This piece first appeared on the CFR Blog "Pressure Points" here

Image: Wikicommons. 

TopicsSecurity RegionsMiddle East

King of the World: Why the Almighty US Dollar Dominates

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Rumors of the dollar’s demise have been greatly exaggerated. Its status as the world’s reserve currency is not under siege. In many ways, it is under less pressure than it has been in quite some time. Most recently, the Yuan or RMB has been cited as a possible replacement. Before that, it was the Euro threatening to dethrone the dollar. And before the Euro, it was the Yen. Yet there never seems to be any real, tangible shift in the global trading system. With $3.8 trillion dollars held in reported reserves in 2013, the dollar remains the world’s reserve currency.

It is often tempting for economists to point out the most intriguing trends and predict the most extreme destruction and doom scenarios. Remember when the Japanese economy was set to overtake the US? Japan spent the next decade with GDP and price level growth of about 0 percent. Sometimes, it is difficult to state a continuation of the status quo.

The data on currency reserves is less than comprehensive. The IMF Currency Composition of Official Foreign Exchange Reserves (COFER) provides some level of detail but has a number of sources missing. (The report analyzes the currency composition of assets—so a US Treasury Bill denominated in dollars counts as dollars). But there are some interesting takeaways from the data. The US dollar constitutes 61 percent of all reported reserves. While this is certainly far from its peak of 72 percent in 2001, it is similar to the levels seen in the mid-90s. In 2013, the dataset covered 53 percent of official reserves—down from a peak of 79 percent in 1997. In other words, the data does not suggest an end to the dollar’s run as the predominant reserve currency. Granted, the 47 percent of reserves labeled “unallocated” could be hiding something, but it is unlikely they are hiding anything momentous.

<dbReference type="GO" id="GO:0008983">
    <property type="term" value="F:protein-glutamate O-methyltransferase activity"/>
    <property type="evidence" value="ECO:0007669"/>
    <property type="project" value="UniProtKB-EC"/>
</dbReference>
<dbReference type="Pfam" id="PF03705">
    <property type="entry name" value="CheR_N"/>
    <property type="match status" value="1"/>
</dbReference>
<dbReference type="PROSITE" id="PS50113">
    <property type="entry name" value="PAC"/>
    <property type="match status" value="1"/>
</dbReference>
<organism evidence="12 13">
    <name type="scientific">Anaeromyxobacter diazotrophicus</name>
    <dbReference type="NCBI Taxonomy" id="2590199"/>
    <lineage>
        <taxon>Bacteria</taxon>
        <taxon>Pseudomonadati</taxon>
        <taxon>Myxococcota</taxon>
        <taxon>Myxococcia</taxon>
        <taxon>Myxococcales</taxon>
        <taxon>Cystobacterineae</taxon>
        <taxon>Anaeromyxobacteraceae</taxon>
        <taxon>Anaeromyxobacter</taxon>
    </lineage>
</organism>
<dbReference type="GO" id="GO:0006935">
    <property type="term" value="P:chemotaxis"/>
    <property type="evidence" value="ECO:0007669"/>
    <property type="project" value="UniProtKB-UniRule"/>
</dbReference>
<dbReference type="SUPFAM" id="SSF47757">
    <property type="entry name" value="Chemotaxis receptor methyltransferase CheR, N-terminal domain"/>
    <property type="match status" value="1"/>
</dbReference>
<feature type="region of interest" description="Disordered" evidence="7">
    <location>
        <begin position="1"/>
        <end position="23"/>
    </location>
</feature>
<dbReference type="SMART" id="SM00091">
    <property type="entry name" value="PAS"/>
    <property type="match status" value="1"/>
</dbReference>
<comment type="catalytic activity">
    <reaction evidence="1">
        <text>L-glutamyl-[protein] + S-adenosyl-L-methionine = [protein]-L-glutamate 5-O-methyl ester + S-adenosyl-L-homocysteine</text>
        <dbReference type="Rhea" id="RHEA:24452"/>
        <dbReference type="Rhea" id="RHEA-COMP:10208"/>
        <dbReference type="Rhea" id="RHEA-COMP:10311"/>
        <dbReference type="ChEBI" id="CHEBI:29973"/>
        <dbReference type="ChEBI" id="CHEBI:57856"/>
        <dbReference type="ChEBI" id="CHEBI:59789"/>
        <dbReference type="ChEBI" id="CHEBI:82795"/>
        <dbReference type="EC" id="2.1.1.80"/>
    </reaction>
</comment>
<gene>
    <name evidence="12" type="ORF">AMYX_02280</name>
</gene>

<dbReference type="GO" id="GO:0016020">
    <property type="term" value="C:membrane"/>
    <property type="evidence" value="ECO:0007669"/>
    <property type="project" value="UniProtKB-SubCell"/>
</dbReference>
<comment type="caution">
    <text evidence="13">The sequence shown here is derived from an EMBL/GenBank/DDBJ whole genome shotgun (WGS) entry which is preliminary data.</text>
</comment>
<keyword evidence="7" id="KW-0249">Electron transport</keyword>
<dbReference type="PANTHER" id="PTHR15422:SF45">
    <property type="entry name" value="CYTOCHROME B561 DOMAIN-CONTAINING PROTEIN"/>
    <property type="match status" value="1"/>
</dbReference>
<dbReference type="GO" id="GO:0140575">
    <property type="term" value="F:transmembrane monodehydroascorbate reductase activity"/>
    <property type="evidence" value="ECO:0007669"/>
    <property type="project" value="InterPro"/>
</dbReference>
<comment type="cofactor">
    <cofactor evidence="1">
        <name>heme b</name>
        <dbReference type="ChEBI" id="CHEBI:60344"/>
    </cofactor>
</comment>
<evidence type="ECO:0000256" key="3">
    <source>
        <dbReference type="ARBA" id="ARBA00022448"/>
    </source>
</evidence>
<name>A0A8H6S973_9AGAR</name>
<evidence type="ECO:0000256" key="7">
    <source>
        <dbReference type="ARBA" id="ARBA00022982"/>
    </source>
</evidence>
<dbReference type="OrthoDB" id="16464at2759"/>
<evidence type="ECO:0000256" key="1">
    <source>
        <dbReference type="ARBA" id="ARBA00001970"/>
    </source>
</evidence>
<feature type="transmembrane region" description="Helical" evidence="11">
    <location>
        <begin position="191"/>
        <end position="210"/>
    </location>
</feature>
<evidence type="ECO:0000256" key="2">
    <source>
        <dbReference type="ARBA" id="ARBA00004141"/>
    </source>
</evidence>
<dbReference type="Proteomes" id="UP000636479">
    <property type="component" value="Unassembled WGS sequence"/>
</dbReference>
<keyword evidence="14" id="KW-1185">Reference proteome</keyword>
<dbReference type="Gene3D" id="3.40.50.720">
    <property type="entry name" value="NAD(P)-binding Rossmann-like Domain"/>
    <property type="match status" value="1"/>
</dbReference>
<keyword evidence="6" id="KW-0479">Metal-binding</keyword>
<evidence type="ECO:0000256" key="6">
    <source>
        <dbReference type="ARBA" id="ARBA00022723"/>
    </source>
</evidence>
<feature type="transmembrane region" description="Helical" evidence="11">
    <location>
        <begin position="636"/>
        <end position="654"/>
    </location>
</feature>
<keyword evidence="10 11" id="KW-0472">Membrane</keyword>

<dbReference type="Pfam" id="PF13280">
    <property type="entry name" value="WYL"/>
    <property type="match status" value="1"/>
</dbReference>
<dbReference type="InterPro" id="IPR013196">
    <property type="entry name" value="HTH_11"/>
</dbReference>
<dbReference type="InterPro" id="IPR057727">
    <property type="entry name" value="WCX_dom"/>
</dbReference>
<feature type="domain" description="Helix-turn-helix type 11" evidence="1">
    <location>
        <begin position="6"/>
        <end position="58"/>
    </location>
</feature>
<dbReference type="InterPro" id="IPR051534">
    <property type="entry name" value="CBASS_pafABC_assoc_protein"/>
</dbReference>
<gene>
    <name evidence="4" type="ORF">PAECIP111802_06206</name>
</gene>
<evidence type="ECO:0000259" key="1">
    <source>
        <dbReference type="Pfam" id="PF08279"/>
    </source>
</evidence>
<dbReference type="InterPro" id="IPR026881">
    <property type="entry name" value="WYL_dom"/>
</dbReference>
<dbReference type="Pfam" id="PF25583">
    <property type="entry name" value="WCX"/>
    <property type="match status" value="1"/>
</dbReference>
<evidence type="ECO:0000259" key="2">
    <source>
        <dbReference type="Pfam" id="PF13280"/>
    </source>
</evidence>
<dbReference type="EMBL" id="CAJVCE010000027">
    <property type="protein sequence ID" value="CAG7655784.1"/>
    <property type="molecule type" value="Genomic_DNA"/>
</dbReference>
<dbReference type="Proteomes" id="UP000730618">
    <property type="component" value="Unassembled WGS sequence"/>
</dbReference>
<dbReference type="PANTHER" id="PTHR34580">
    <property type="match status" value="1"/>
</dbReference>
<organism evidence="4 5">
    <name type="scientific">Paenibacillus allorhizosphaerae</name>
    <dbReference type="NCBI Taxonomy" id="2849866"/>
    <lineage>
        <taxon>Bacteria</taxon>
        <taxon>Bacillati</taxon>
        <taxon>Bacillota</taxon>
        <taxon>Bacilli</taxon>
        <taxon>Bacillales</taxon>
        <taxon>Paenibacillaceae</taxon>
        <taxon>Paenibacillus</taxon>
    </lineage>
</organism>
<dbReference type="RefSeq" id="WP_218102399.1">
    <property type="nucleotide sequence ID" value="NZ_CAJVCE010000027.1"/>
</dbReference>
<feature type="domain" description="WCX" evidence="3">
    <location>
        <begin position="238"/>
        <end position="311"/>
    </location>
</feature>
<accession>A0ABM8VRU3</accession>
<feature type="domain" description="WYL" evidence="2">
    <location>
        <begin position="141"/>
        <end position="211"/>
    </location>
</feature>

It is worth understanding how the US dollar won the role of reserve currency in the first place. Though the exact timing is debated (and in this debate time is denominated in decades, not years), the best evidence—from Eichengreen and Flandreau—is that the dollar overtook the sterling somewhere in the mid-1920s, lost it briefly, and then regained it in 1929. The Great Depression saw the sterling regain its prominence only to lose its status again to the dollar soon after. France, the China of its day in terms of foreign currency reserves, largely tipped the scales towards dollar dominance.

There is no clean shift from one currency to another. In considering how the dollar could lose its reserve status someday, it is necessary to understand what the shifts look like. It is a slow process, typically accompanied by a crisis. We might reasonably ask why the Great Recession did not have more of an effect on the dollars dominance. The simple answer is that there is, at the moment, no viable alternative. The RMB is heavily manipulated, the Euro has the overhang of its possible dissolution hanging over it, and the Yen is impaired by the Bank of Japan’s relentless easing. Granted, the US Dollar has not performed ideally for a reserve currency, but no currency ever will.

It takes economic stability and the ability to hold value across time to seize and maintain the mantle of reserve currency. The era of quantitative easing could have brought the dollar’s durability as a store of value into question. But it didn’t. The US dollar lost value—but it was never at risk of dissolving. And the only currency with markets liquid enough to challenge the US dollar—the Euro—had deep, idiosyncratic issues of its own. In essence, there was no alternative to the dollar during the crisis, and there remains no alternative now.

Any potential replacement must have enough debt and a large enough economy and a liquid enough market to support it. After all, other countries need to place tremendous amounts of money into the currency—in 2013 official foreign exchange reserves reached just under $11.7 trillion. In other words, being a country with a strong economy and stable currency is not enough. It must have deep and reliable debt markets and be able to support tremendous amounts of asset purchases. The Euro is the only currency with a market of similar depth to the dollar. China does not have the open system necessary for the RMB to be a reserve currency, and would require significant liberalization of currency movements. It may be able to develop a deep market in RMB—we simply do not know. These are not steps China is keen on making while attempting to avoid a slowdown of its own economic growth.

At the moment, the US dollar looks like a far less risky bet than the currencies bandied about to be its replacement. At the moment the Euro is inept, and the RMB is incapable of taking the mantle. The dollar will lose its place as the hegemon of currencies at some point, but it should continue to dominate for the foreseeable future.

Image: Flickr/Creative Commons. 

TopicsEconomicsPolitics RegionsUnited States